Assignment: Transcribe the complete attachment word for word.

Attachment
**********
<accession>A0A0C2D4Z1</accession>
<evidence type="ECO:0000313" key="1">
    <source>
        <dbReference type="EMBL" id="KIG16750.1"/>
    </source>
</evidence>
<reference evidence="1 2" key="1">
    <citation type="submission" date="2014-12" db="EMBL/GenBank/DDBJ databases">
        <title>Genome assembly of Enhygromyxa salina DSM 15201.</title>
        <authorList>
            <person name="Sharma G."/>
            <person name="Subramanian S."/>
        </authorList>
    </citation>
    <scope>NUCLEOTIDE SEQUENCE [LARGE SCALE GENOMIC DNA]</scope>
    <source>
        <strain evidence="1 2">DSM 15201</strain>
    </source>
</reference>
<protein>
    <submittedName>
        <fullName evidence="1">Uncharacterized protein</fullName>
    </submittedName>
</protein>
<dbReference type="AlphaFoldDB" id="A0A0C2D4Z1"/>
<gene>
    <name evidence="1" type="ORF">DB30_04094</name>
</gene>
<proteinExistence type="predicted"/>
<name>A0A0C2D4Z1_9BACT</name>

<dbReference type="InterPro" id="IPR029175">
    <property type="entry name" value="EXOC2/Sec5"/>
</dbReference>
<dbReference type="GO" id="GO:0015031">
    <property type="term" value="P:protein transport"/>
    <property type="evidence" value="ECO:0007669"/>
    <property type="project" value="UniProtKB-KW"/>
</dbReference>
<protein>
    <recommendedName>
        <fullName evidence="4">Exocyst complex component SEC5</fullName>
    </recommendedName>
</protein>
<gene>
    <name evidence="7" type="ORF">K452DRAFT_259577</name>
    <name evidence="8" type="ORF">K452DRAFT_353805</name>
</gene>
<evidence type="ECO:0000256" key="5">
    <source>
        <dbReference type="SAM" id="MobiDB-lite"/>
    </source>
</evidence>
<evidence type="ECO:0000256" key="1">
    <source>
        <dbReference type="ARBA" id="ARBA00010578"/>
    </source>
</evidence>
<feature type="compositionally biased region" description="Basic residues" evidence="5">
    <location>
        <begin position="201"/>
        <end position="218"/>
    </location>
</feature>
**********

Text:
<accession>A0A0C2D4Z1</accession>
<evidence type="ECO:0000313" key="1">
    <source>
        <dbReference type="EMBL" id="KIG16750.1"/>
    </source>
</evidence>
<reference evidence="1 2" key="1">
    <citation type="submission" date="2014-12" db="EMBL/GenBank/DDBJ databases">
        <title>Genome assembly of Enhygromyxa salina DSM 15201.</title>
        <authorList>
            <person name="Sharma G."/>
            <person name="Subramanian S."/>
        </authorList>
    </citation>
    <scope>NUCLEOTIDE SEQUENCE [LARGE SCALE GENOMIC DNA]</scope>
    <source>
        <strain evidence="1 2">DSM 15201</strain>
    </source>
</reference>
<protein>
    <submittedName>
        <fullName evidence="1">Uncharacterized protein</fullName>
    </submittedName>
</protein>
<dbReference type="AlphaFoldDB" id="A0A0C2D4Z1"/>
<gene>
    <name evidence="1" type="ORF">DB30_04094</name>
</gene>
<proteinExistence type="predicted"/>
<name>A0A0C2D4Z1_9BACT</name>

<dbReference type="InterPro" id="IPR029175">
    <property type="entry name" value="EXOC2/Sec5"/>
</dbReference>
<dbReference type="GO" id="GO:0015031">
    <property type="term" value="P:protein transport"/>
    <property type="evidence" value="ECO:0007669"/>
    <property type="project" value="UniProtKB-KW"/>
</dbReference>
<protein>
    <recommendedName>
        <fullName evidence="4">Exocyst complex component SEC5</fullName>
    </recommendedName>
</protein>
<gene>
    <name evidence="7" type="ORF">K452DRAFT_259577</name>
    <name evidence="8" type="ORF">K452DRAFT_353805</name>
</gene>
<evidence type="ECO:0000256" key="5">
    <source>
        <dbReference type="SAM" id="MobiDB-lite"/>
    </source>
</evidence>
<evidence type="ECO:0000256" key="1">
    <source>
        <dbReference type="ARBA" id="ARBA00010578"/>
    </source>
</evidence>
<feature type="compositionally biased region" description="Basic residues" evidence="5">
    <location>
        <begin position="201"/>
        <end position="218"/>
    </location>
</feature>